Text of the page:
Gladys Parker: A Life in Comics and A Passion for Fashion

Hermes Press is coming to slay the fashion industry- with some HERstory! Gladys Parker: A Life in Comics and A Passion for Fashion explores the history behind Mopsy and her creator Gladys Parker! This beautiful book will also provide a rarely seen collection of Mopsy stories and many of Parker’s earlier strips.

Cartoonist Gladys Parker was unique in comics. As with Frida Kahlo, it was impossible to tell where her art left off and its creator began. Parker mixed fashion and comics and created classic characters that mimicked her sense of fashion. In fact, Parker was an exact double for her ink-and-paper creation, Mopsy.

Tarpe Mills and Dale Messick both dressed to kill and included paper dolls featuring their heroines’ chic 1940s wardrobes. Tarpe Mills and Lily Renee were fashion models before they drew comics. But only Gladys Parker (and one other)* was a fashion designer with a successful line of clothing while at the same time drawing an equally successful comic strip. Parker’s dresses bearing the Gladys Parker label were sold at her own New York shop and at high-end department stores across the country – and she also found the time to costume Hollywood movies and the beauties that starred in them!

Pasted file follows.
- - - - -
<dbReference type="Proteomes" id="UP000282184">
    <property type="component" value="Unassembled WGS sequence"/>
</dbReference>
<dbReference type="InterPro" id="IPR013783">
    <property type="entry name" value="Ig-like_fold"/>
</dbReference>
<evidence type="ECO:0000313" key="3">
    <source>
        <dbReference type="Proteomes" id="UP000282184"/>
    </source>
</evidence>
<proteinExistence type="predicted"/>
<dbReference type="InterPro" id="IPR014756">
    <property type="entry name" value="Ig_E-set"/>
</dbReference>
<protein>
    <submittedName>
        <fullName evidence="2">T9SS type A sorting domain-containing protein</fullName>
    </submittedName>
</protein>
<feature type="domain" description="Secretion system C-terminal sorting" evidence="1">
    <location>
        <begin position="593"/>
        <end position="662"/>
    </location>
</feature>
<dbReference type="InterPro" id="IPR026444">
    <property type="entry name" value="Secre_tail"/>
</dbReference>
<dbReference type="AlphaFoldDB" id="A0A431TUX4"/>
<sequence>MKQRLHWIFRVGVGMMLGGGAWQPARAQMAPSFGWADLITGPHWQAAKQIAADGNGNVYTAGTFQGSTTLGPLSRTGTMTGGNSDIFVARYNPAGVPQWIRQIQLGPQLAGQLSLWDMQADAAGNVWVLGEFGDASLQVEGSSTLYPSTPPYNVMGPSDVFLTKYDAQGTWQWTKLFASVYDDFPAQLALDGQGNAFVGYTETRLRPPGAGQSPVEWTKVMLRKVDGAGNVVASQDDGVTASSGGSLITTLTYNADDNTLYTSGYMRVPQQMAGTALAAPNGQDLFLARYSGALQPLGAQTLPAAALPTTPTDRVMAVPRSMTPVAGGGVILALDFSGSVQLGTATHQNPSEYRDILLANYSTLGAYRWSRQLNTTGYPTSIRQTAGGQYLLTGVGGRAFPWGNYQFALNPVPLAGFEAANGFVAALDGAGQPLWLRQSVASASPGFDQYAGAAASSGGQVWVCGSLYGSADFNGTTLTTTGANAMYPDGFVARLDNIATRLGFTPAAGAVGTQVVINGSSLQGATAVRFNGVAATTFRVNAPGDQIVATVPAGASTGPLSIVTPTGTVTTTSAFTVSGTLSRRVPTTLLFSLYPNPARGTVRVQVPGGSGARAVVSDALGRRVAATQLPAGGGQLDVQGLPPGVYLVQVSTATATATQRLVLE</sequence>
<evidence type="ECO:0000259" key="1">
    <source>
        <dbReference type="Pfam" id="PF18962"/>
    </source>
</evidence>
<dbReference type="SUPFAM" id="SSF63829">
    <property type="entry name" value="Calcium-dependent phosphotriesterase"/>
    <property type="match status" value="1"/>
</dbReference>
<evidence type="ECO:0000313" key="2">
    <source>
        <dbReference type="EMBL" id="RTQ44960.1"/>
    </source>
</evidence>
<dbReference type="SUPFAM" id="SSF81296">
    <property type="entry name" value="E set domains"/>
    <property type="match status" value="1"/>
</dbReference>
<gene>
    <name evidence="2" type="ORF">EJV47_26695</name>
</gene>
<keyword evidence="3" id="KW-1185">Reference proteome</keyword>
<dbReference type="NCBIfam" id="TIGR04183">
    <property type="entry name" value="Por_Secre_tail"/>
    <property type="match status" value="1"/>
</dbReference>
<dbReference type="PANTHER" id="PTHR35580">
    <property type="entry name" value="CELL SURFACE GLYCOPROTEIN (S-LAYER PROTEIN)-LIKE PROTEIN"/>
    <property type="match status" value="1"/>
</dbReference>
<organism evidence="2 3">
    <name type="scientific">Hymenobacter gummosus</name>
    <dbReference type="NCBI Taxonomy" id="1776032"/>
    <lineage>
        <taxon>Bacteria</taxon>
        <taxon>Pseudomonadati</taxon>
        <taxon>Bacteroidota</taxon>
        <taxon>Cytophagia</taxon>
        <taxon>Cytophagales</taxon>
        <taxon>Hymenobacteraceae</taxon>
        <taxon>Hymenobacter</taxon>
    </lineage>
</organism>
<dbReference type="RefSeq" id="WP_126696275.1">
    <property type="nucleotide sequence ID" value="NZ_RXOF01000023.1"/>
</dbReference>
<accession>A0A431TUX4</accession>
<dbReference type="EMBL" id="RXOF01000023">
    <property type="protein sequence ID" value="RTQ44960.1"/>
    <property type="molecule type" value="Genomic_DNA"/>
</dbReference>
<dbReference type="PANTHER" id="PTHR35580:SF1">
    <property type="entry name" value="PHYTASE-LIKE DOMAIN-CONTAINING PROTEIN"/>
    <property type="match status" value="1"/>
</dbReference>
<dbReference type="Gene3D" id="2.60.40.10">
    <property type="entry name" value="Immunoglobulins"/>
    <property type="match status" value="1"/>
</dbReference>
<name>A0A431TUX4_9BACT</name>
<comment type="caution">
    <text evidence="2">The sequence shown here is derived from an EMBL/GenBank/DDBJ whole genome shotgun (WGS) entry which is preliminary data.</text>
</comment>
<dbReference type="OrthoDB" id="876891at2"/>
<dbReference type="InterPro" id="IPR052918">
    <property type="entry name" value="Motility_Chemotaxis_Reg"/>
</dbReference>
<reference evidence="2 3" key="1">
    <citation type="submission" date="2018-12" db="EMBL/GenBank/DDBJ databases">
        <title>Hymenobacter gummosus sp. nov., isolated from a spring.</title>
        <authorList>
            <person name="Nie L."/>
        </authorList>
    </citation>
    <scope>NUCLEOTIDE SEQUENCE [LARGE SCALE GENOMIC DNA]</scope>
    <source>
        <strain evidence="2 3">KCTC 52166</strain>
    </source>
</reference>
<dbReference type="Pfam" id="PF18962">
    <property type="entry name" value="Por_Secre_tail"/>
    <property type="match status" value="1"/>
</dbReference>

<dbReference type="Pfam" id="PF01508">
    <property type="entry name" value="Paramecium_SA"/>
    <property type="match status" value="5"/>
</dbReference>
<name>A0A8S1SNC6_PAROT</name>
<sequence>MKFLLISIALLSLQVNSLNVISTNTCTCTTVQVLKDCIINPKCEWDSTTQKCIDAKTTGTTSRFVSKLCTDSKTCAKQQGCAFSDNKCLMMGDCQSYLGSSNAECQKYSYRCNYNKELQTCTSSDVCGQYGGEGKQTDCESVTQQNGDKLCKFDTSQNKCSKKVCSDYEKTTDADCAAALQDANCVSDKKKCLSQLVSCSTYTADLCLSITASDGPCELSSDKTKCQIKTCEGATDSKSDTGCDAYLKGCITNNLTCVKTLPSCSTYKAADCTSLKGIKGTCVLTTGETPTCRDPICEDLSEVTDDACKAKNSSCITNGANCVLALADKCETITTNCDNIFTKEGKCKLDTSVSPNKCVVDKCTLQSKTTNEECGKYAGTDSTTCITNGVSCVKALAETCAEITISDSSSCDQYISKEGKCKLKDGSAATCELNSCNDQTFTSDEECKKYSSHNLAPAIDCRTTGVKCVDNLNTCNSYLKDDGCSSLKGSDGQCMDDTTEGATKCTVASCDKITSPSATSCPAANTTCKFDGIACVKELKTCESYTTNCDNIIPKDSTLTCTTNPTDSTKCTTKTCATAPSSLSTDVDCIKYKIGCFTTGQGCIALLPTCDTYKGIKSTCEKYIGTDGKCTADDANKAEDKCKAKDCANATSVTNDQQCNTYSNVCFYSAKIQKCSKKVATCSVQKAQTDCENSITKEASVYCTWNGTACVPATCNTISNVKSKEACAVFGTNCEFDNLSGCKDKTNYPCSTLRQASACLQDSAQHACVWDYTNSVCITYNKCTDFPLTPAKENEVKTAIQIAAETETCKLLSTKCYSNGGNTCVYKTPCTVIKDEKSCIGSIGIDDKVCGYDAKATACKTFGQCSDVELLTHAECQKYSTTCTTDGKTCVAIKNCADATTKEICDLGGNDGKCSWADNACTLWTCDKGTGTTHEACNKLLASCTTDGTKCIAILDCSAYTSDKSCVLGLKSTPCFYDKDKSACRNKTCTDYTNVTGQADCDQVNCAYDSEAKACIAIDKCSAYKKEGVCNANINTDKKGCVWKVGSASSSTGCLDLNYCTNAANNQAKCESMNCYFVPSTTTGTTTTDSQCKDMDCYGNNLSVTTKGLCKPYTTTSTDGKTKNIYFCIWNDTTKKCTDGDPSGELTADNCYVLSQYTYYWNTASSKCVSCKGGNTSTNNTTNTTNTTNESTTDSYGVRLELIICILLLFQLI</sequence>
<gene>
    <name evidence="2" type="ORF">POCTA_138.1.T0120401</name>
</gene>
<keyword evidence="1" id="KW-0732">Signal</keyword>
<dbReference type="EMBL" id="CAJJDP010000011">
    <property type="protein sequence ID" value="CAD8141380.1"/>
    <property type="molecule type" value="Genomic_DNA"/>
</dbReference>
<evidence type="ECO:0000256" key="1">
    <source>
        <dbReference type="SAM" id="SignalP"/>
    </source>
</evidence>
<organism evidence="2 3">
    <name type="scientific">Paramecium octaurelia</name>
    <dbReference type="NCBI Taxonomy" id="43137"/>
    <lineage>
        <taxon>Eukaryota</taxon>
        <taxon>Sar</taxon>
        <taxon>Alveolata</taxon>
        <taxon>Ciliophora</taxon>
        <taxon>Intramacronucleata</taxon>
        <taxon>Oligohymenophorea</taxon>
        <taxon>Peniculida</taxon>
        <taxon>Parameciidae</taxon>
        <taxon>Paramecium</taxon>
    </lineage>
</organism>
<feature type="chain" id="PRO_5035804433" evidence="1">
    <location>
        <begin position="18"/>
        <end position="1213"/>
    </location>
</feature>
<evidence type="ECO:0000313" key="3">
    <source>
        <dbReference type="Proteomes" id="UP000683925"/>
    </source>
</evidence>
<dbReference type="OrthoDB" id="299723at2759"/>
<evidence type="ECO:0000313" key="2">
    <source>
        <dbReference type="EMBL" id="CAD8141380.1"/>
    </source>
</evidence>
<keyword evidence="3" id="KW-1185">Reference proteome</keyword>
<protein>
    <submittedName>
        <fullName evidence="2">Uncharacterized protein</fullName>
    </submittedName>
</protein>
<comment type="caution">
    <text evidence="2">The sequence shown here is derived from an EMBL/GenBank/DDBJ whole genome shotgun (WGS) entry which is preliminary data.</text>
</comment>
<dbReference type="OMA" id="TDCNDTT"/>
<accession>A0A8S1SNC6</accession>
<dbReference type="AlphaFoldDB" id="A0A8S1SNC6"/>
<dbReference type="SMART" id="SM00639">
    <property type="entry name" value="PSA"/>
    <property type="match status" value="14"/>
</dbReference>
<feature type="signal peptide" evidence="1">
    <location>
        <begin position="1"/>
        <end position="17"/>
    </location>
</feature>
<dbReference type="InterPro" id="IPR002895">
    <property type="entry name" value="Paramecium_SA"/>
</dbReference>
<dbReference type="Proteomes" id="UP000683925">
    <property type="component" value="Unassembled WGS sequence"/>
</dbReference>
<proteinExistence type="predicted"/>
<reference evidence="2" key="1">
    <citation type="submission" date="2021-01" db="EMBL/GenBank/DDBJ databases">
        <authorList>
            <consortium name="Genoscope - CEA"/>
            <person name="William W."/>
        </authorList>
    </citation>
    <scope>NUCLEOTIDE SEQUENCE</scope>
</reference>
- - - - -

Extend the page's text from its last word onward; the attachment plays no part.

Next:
Who better to chronicle the story of Gladys Parker than comics herstorian Trina Robbins, who in the 1960s designed clothes for hippies and rock stars out of her East Village boutique, while drawing underground comix?

ISBN:  978-1-61345-181-6

Tuesday, May 28, 2019

From the Dick Buchanan Files: Gag Cartoon Clichés Part 9 1937 - 1968

Courtesy of the massive gag cartoon clip files of Dick Buchanan, here are some more gag cartoon clichés. This is part nine of this study, and there are links to other samples that Dick has culled below. My goodness, go and see! My thanks to him for this and -- take it away, Mr. B: